Burton Road Methodist Church

Ashby de la Zouch

By Andy Cadman

Photo: Illustrative image for the 'Burton Road Methodist Church' page

Burton Road Methodist Church Jubilee 1906 – 1956  

(From a booklet specially produced  for the occasion).

George Ree William Smedley
James Ellis Ernest Smedley
William Buck Hector Smedley
William Thornley William Moore
Thomas Hood William Haywood
George Dixon Frank Ree
Thomas Richards Wilmot Haynes

Trust Secretary...... George Ree
Trust Treasurer...... George Dixon
Society Steward......George Trussell

Herbert Cooper Kenneth Cox
Ronald Winfieldale Ronald Baker
Walter Ward Lena Smedley
Horace Gilbert Joan A. Smedley
Wilmot Haynes

Trust Secretary......Kenneth Cox
Trust Treasurer......Percy Sewell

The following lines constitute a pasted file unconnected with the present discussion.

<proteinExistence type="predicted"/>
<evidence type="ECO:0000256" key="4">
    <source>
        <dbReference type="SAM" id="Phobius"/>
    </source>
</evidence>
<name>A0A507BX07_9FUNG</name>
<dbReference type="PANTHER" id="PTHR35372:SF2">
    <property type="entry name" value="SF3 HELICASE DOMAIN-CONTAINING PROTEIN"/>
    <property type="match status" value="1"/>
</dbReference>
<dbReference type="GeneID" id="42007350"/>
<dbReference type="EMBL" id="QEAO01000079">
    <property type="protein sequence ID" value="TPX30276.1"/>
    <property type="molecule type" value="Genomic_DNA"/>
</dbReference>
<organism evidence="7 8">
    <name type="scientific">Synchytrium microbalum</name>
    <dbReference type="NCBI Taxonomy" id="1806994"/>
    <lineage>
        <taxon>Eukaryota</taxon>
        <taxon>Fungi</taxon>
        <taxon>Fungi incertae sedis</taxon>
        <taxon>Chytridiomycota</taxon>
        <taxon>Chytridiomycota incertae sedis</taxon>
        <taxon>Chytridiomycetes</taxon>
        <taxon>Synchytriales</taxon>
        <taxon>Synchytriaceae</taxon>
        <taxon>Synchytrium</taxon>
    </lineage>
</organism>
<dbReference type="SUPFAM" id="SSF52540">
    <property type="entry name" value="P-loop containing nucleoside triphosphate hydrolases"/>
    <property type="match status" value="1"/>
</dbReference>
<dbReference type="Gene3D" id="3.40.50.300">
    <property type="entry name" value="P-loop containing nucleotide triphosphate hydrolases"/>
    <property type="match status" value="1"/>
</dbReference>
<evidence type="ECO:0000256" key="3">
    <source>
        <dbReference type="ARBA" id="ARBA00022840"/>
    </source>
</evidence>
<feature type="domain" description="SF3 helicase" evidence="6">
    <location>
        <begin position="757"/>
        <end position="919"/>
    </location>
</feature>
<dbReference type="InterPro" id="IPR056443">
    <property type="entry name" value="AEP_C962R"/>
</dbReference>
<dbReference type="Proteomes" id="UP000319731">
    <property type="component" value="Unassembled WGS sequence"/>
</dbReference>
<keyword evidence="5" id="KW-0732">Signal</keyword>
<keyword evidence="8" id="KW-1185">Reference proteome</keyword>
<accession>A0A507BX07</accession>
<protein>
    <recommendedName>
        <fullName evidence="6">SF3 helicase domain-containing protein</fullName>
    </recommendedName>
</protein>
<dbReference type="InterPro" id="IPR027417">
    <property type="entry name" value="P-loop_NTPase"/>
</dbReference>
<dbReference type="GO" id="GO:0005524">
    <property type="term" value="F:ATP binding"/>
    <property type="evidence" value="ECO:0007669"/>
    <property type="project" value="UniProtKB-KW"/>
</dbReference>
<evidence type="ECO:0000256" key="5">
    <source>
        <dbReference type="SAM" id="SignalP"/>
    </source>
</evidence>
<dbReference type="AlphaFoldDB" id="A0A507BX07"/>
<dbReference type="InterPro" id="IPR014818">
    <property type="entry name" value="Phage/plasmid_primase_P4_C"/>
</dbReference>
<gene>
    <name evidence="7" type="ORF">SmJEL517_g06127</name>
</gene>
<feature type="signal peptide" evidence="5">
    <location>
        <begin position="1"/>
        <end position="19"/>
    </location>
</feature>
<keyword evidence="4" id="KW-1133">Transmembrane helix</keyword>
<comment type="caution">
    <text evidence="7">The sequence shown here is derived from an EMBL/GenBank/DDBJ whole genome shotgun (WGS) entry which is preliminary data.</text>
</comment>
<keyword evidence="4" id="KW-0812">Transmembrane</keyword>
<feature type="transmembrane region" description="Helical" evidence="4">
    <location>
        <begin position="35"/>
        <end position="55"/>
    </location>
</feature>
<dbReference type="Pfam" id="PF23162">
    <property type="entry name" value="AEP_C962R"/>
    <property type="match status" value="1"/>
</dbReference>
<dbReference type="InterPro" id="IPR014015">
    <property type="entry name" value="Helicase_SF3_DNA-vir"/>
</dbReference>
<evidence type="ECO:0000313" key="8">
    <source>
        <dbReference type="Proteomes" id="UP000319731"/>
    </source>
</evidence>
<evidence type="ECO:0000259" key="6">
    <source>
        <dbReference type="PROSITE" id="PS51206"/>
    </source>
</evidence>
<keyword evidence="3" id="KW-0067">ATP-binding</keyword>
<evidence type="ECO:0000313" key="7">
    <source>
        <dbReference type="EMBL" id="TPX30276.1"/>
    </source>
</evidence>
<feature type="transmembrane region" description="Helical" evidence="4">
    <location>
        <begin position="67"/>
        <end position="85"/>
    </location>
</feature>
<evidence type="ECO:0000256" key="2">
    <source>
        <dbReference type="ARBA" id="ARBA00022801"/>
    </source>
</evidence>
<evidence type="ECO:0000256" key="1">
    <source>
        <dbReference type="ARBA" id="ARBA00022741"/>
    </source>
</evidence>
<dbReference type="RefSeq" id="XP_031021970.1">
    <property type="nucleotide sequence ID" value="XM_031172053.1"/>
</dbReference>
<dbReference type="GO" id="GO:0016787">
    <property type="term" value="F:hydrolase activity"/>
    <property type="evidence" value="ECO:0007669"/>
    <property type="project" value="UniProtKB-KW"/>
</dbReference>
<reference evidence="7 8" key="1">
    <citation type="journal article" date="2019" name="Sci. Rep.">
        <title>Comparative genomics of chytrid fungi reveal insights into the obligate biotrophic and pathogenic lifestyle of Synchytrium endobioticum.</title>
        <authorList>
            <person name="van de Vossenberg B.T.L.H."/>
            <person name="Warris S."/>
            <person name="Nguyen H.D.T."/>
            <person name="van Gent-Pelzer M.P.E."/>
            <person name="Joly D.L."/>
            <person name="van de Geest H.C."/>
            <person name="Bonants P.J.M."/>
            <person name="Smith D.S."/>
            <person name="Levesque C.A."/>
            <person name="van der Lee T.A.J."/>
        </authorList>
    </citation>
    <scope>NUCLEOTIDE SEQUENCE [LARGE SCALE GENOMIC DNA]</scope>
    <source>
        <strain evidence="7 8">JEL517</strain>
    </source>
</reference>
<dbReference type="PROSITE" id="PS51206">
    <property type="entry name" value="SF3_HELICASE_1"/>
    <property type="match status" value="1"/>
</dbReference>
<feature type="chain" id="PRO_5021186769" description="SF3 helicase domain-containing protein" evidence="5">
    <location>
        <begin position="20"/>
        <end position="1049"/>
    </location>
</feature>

Society Stewards....E. Hiley, R. Winfieldale and J.J. Baker, O.B.E.,BA


1897 Rev. J. W. Gregory
1908 Rev. G. T. Fawcett
1913 Rev. J. Blayney
1920 Rev. W. Hughes
1930 Rev. A. B. Gowers, BA
1933 Rev. G. T. Chappell
1937 Rev. C. Wacey
1941 Rev. W. Killcross
1948 Rev. S. McCutcheon, M.M.
1955 Rev. W. J. Tubb
1956 Rev. A. H. Kobish

“What God hath wrought”                    

Primitive beginnings

When the Methodist Churches united in 1932, the Primitive Methodist Church in Ashby had been established for almost a century.
In 1818, Ashby was missioned by Primitive Methodists from Loughborough, who were very well received. From time to time, during the next fifteen years, further missions were held, until in 1833, under the ministry of the Rev. Wm. Antliff, a Chapel was built on the Green (near to Smithard’s shop) part of which remains to-day.